“Everything is coming up roses’ at the rabbitpatch! The rose bushes are full of blossoms and it makes a stroll through the territory a grand event . Miss Sylvias’ irises are blooming too. They are so named, in her memory. Their watery blue color is striking and so cheerful, at the entrance of the drive way. Now all of the grass is green and the lilies are up and full of promises. New leaves adorn the old trees and quiver tenderly in the constant breeze.
The morning dawned silvery. Not long after a light shower fell. Tres had spent the night here, but he had stayed up pretty late with , Kyle and Christian, for someone who was smoking pork at six am. Christian, was up first and he made extra coffee, as Tres loves coffee as much as I do.
I decided, to take it easy today and just do what was required for housekeeping. Maybe I would cut the wild vines as they grow with great vigor. It would at least keep them at bay, for a bit. I have often wished vegetables grew with the same vitality as those hateful vines. I had laundry washing, by the time Tres and Kyle were up. We had a light breakfast and then Tres went out to inspect the car and the mower. That is my Tres. He reminds me so much of my daddy, who always walked in my house and found repairs needed somewhere. Once, when Jenny was little, she piped up and said “Granddaddy, you just want something to be broke!” She was maybe four, but had learned the circumstances, – and ( had not learned to use the word, Broken, instead.) I still chuckle, remembering.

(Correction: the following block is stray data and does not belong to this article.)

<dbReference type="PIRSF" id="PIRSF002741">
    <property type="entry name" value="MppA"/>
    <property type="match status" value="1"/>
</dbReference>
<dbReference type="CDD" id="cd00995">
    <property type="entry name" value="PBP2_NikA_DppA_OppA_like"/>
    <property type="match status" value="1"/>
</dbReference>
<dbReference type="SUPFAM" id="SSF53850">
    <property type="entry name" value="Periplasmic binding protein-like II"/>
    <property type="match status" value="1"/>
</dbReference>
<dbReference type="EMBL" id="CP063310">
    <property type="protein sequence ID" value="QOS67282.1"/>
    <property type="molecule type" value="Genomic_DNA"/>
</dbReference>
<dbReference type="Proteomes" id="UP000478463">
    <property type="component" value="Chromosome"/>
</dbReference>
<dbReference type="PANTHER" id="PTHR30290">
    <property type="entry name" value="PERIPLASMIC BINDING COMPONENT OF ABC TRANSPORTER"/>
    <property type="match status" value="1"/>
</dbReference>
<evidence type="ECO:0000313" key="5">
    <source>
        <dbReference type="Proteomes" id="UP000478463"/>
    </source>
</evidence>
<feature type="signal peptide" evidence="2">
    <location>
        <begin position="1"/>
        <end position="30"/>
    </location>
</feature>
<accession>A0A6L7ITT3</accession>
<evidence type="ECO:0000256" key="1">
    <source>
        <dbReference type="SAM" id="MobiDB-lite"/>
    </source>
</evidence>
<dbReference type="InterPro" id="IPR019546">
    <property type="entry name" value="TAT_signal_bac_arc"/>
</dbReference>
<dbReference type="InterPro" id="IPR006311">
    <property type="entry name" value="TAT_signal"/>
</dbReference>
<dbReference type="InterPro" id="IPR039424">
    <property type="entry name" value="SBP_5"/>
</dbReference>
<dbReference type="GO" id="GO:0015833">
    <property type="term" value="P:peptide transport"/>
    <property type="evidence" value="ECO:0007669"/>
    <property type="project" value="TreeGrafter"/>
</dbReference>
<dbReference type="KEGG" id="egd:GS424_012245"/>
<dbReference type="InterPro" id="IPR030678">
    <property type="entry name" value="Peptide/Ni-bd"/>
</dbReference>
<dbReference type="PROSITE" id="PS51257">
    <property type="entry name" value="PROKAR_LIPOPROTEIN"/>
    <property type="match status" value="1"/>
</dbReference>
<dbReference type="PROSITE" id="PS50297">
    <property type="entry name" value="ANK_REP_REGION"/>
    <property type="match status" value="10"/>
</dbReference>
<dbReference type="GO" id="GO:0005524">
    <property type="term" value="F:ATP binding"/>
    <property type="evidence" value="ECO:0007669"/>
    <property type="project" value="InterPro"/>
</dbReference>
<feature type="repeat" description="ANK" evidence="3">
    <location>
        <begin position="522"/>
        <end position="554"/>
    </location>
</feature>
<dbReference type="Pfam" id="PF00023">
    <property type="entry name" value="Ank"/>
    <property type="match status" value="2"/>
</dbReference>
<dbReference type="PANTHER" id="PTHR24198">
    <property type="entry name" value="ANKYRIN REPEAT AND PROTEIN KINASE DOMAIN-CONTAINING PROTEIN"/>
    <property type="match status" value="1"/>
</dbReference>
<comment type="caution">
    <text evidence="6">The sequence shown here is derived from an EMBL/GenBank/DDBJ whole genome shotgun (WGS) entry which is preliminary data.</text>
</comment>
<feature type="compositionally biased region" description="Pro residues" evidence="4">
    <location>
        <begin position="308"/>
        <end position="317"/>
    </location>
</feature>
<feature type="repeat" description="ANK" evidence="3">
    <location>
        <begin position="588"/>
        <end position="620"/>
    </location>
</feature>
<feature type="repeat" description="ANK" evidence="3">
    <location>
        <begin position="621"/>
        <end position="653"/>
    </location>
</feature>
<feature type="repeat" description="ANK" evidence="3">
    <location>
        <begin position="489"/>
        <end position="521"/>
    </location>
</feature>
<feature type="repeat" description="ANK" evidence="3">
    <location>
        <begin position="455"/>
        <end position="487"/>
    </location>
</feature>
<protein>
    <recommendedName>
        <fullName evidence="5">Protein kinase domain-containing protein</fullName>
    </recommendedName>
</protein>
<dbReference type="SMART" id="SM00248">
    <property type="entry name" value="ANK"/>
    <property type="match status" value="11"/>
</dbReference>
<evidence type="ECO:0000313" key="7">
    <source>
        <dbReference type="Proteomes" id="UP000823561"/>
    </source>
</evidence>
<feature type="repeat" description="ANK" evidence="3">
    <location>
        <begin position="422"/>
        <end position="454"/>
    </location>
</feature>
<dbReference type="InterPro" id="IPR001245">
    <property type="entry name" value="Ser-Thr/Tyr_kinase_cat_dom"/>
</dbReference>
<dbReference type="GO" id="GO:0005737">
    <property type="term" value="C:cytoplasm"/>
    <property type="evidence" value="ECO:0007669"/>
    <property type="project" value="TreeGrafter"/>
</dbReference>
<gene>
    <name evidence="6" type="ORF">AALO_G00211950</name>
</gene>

Tres left around mid afternoon and so the holiday was officially over. I did collect some branches, that were strewn again, all over the place – and I did cut some vines. I packed another box and that was about it. I also spent some time in front of a window fan, which I declare is as pleasant, as can be. It is a worthwhile practice and I look forward to using fans each year.